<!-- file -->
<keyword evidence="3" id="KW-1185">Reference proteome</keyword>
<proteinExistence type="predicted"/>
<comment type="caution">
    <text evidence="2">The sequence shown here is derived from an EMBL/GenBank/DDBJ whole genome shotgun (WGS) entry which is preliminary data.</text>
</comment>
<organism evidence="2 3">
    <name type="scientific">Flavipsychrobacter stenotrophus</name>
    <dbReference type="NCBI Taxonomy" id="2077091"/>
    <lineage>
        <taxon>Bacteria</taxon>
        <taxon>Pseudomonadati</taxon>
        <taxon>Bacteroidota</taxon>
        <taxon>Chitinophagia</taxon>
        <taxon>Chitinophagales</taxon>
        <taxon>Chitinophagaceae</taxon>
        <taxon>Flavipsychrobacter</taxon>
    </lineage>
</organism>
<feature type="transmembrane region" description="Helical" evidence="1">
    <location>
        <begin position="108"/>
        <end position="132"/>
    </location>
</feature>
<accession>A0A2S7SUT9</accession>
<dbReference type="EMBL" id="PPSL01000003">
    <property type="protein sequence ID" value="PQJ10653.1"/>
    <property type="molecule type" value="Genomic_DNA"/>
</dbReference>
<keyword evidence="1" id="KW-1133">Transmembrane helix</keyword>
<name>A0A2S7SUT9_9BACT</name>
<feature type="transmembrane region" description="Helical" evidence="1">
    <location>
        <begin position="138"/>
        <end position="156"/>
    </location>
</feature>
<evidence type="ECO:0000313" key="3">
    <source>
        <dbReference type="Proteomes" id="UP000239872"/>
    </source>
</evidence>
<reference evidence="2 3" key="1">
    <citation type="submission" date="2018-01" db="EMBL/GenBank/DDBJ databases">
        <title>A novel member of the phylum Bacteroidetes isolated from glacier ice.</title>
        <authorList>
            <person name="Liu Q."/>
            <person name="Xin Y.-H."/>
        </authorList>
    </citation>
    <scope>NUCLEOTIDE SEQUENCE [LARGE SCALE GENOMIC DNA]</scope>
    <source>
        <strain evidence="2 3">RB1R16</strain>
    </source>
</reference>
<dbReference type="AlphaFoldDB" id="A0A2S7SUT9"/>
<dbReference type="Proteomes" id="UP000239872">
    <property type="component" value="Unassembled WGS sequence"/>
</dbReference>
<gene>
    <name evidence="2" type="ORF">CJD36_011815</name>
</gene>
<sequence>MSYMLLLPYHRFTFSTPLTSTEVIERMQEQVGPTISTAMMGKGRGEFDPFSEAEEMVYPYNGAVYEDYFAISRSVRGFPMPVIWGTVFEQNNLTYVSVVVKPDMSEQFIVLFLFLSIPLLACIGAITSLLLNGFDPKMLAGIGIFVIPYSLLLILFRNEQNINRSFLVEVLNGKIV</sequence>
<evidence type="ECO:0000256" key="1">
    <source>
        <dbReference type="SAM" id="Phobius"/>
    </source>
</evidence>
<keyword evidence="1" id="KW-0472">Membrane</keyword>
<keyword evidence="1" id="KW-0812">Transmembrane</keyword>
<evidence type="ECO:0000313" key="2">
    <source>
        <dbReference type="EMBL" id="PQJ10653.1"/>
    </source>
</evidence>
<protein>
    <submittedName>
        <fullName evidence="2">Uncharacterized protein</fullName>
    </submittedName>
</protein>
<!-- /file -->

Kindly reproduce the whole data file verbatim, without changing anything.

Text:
<keyword evidence="3" id="KW-1185">Reference proteome</keyword>
<proteinExistence type="predicted"/>
<comment type="caution">
    <text evidence="2">The sequence shown here is derived from an EMBL/GenBank/DDBJ whole genome shotgun (WGS) entry which is preliminary data.</text>
</comment>
<organism evidence="2 3">
    <name type="scientific">Flavipsychrobacter stenotrophus</name>
    <dbReference type="NCBI Taxonomy" id="2077091"/>
    <lineage>
        <taxon>Bacteria</taxon>
        <taxon>Pseudomonadati</taxon>
        <taxon>Bacteroidota</taxon>
        <taxon>Chitinophagia</taxon>
        <taxon>Chitinophagales</taxon>
        <taxon>Chitinophagaceae</taxon>
        <taxon>Flavipsychrobacter</taxon>
    </lineage>
</organism>
<feature type="transmembrane region" description="Helical" evidence="1">
    <location>
        <begin position="108"/>
        <end position="132"/>
    </location>
</feature>
<accession>A0A2S7SUT9</accession>
<dbReference type="EMBL" id="PPSL01000003">
    <property type="protein sequence ID" value="PQJ10653.1"/>
    <property type="molecule type" value="Genomic_DNA"/>
</dbReference>
<keyword evidence="1" id="KW-1133">Transmembrane helix</keyword>
<name>A0A2S7SUT9_9BACT</name>
<feature type="transmembrane region" description="Helical" evidence="1">
    <location>
        <begin position="138"/>
        <end position="156"/>
    </location>
</feature>
<evidence type="ECO:0000313" key="3">
    <source>
        <dbReference type="Proteomes" id="UP000239872"/>
    </source>
</evidence>
<reference evidence="2 3" key="1">
    <citation type="submission" date="2018-01" db="EMBL/GenBank/DDBJ databases">
        <title>A novel member of the phylum Bacteroidetes isolated from glacier ice.</title>
        <authorList>
            <person name="Liu Q."/>
            <person name="Xin Y.-H."/>
        </authorList>
    </citation>
    <scope>NUCLEOTIDE SEQUENCE [LARGE SCALE GENOMIC DNA]</scope>
    <source>
        <strain evidence="2 3">RB1R16</strain>
    </source>
</reference>
<dbReference type="AlphaFoldDB" id="A0A2S7SUT9"/>
<dbReference type="Proteomes" id="UP000239872">
    <property type="component" value="Unassembled WGS sequence"/>
</dbReference>
<gene>
    <name evidence="2" type="ORF">CJD36_011815</name>
</gene>
<sequence>MSYMLLLPYHRFTFSTPLTSTEVIERMQEQVGPTISTAMMGKGRGEFDPFSEAEEMVYPYNGAVYEDYFAISRSVRGFPMPVIWGTVFEQNNLTYVSVVVKPDMSEQFIVLFLFLSIPLLACIGAITSLLLNGFDPKMLAGIGIFVIPYSLLLILFRNEQNINRSFLVEVLNGKIV</sequence>
<evidence type="ECO:0000256" key="1">
    <source>
        <dbReference type="SAM" id="Phobius"/>
    </source>
</evidence>
<keyword evidence="1" id="KW-0472">Membrane</keyword>
<keyword evidence="1" id="KW-0812">Transmembrane</keyword>
<evidence type="ECO:0000313" key="2">
    <source>
        <dbReference type="EMBL" id="PQJ10653.1"/>
    </source>
</evidence>
<protein>
    <submittedName>
        <fullName evidence="2">Uncharacterized protein</fullName>
    </submittedName>
</protein>